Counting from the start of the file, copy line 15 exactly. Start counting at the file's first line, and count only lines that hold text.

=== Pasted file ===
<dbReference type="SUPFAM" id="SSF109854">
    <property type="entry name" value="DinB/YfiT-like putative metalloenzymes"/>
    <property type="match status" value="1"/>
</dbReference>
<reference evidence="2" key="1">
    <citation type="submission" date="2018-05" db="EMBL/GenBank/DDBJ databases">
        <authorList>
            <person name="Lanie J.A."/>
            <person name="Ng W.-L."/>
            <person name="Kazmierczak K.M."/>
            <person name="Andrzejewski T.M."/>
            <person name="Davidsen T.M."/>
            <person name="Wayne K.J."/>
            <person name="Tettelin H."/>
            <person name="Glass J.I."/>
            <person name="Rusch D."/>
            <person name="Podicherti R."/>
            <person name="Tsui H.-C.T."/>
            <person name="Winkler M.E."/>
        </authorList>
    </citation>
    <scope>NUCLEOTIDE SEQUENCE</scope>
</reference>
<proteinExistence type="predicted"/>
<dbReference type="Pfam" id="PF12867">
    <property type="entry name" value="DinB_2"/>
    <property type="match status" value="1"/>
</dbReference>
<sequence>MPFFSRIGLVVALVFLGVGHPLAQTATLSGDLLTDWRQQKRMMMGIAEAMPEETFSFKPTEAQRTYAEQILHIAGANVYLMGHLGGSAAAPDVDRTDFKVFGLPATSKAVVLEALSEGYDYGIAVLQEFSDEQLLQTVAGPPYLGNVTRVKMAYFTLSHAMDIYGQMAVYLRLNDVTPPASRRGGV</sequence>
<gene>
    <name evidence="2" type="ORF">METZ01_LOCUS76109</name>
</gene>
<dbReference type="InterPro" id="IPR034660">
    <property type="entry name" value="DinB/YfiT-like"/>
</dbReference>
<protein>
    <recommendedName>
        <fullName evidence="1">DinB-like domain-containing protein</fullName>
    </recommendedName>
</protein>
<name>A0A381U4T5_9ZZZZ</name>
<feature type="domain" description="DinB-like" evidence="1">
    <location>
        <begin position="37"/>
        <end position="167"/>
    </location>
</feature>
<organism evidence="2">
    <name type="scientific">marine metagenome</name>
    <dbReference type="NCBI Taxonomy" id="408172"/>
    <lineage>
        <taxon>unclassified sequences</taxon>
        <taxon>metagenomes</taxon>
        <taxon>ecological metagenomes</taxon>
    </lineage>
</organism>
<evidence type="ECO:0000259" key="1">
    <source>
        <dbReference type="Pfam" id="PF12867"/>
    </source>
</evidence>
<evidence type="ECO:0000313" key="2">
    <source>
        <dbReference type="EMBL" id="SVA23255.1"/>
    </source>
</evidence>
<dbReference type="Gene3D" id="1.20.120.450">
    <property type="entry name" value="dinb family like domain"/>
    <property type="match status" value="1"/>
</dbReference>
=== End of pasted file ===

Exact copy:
            <person name="Glass J.I."/>